For some reason I’ve always associated 1970s songs with Hong Kong, especially Kowloon. Maybe it’s because my mom’s family spent a lot of time there during that decade or because when I walked around Kowloon in the 1990s, it evoked a bygone era.
So I was extremely excited to read Andrew Guthrie’s new book, Paul’s Records: How a refugee from the Vietnam War found success selling vinyl on the streets of Kowloon (Blacksmith Books, 2015).
The book is a compact yet rich narrative of a fascinating part of Hong Kong’s history. Paul Au was a teenager in Saigon during the height of the Vietnam War. His family was Cantonese and he didn’t speak much Vietnamese. In 1975, just shy of his 18th birthday–when he would need to register for the South Vietnamese Army–his family had him smuggled to Hong Kong.
His journey was grueling and dangerous. But once the boat–packed beyond capacity with refugees–arrived in Hong Kong, things went relatively smoothly. So many folks in Hong Kong were in on the smuggling operation. Paul didn’t have papers, but it didn’t matter. All the refugees needed was lots of money and a contact number of someone in Hong Kong they could call the next day. Paul’s family saved all their cash and borrowed more from relatives.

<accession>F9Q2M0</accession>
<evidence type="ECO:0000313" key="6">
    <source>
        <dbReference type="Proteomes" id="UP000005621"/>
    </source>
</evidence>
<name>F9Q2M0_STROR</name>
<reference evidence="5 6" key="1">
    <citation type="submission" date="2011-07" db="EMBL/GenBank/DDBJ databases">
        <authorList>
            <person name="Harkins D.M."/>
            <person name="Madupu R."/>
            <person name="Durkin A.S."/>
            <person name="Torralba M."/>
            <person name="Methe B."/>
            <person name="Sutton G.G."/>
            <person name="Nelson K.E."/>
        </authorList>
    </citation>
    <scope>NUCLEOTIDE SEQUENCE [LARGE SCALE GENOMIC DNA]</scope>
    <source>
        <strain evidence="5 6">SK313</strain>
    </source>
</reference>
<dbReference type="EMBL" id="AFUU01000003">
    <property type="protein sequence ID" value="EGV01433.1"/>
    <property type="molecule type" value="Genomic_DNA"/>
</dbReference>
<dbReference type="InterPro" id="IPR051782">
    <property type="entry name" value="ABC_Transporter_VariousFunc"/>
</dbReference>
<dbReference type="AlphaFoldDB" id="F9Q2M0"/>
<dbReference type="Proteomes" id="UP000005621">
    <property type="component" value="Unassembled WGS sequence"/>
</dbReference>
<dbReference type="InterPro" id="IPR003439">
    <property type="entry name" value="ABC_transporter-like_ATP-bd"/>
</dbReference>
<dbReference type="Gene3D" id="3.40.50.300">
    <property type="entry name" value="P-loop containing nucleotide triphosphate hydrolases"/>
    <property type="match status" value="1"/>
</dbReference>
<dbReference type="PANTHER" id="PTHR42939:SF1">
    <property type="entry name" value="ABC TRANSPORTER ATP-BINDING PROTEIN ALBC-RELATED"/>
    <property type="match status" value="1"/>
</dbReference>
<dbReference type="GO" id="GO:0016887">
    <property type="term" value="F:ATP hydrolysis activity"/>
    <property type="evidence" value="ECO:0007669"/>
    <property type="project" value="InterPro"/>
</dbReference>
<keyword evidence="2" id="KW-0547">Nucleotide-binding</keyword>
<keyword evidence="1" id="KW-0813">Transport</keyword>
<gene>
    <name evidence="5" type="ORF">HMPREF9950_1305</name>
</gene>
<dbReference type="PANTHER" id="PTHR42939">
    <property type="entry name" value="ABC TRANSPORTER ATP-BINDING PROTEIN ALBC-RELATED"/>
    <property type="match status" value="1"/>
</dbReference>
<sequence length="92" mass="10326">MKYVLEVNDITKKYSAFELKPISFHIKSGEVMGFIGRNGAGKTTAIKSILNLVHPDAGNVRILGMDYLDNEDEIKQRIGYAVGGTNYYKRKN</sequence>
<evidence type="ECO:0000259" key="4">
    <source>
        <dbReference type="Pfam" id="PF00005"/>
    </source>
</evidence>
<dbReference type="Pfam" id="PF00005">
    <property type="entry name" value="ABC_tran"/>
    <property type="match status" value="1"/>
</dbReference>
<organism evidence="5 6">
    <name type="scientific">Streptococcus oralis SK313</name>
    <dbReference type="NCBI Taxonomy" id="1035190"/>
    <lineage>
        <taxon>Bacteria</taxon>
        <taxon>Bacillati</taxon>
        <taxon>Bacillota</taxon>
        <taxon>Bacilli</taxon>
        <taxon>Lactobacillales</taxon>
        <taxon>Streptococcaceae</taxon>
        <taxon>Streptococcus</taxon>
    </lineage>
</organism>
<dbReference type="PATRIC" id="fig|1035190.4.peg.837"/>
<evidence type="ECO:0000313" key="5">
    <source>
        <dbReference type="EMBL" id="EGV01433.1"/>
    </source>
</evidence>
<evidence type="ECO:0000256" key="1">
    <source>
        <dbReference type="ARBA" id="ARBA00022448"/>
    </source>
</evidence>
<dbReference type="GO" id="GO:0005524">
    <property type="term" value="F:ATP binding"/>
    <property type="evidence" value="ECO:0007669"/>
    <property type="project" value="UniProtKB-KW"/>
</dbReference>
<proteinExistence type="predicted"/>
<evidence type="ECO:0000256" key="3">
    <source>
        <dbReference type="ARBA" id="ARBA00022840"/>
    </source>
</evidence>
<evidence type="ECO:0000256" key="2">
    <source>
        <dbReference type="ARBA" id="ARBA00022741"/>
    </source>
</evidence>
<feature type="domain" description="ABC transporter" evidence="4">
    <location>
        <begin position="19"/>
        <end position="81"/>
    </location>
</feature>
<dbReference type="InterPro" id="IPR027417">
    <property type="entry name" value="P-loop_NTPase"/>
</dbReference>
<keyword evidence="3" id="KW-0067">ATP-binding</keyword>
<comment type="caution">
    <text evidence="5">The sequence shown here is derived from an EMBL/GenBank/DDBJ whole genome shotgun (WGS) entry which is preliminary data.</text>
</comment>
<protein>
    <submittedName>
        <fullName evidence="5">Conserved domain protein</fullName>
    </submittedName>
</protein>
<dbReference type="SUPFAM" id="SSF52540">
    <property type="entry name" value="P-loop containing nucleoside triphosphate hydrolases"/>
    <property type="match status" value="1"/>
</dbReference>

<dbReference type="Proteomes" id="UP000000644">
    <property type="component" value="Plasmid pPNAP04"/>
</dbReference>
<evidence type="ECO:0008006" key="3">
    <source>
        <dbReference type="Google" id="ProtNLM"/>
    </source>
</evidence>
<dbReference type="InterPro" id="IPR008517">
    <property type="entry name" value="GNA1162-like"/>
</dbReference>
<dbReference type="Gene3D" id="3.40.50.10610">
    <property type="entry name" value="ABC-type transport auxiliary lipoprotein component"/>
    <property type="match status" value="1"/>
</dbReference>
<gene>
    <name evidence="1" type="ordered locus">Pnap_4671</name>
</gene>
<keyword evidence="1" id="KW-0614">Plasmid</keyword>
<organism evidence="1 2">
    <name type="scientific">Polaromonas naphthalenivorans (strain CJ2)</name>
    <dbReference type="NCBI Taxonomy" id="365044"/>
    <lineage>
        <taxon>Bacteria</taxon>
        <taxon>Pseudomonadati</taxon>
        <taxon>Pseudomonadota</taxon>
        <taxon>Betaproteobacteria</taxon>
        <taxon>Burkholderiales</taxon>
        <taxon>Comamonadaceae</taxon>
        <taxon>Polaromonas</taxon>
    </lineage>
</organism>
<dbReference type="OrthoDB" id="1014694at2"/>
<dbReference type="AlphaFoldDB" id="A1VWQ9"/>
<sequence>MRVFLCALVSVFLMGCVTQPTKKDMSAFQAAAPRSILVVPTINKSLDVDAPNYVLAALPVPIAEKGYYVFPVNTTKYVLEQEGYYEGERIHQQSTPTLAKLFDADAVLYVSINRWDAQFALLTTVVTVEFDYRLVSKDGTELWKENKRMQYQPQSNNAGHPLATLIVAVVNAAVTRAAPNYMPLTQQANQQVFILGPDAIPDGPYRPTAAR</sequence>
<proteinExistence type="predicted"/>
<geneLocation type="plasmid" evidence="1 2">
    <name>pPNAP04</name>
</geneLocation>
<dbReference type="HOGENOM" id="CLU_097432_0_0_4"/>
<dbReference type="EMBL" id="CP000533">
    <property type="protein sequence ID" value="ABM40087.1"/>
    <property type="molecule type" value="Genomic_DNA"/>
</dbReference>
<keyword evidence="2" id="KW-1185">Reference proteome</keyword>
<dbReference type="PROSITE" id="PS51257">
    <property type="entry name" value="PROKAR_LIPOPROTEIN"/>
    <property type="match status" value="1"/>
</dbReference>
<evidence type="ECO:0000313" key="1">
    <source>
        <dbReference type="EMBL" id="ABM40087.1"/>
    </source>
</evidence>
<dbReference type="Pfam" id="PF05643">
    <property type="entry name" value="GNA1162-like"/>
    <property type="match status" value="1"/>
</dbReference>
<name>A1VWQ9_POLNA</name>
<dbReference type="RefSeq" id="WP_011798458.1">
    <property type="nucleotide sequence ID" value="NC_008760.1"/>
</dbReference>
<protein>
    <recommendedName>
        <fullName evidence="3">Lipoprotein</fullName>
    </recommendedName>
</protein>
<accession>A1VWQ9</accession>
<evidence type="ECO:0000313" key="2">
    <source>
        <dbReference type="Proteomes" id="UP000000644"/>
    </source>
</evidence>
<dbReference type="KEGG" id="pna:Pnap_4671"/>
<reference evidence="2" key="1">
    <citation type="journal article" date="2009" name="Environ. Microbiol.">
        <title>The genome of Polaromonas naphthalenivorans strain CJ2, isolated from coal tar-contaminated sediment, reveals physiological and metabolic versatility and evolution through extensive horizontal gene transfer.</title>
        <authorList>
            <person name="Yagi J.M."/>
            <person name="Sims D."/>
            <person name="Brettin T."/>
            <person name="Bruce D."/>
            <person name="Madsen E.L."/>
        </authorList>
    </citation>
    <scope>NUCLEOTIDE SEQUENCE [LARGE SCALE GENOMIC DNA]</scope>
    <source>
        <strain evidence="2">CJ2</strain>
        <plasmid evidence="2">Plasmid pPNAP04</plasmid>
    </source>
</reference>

Paul worked for a year at odd jobs, but soon started selling vinyl records in the outdoor markets of Sham Shui Po, one of the poorest yet most colorful parts of Hong Kong. It was where used goods were resold to the public, items that well-to-do Hong Kong residents wouldn’t touch.
This book is fascinating for many reasons. The profiles of the singers of the time add to Paul’s story and the color photos bring the reader back to that time. The most interesting part of the book for me was reading about Paul’s successes as a record seller and archivist. He became the go-to person in Hong Kong for any album, whether in Mandarin, Cantonese, or English.
Paul Au was a true connoisseur of the 70s, dressing in bell bottoms, sporting long hair and a beard, and completely embracing the music of the times. He was also a free thinker and lived modestly. This book is an important part of Hong Kong’s history and one that will appeal to music lovers and Hong Kong aficionados.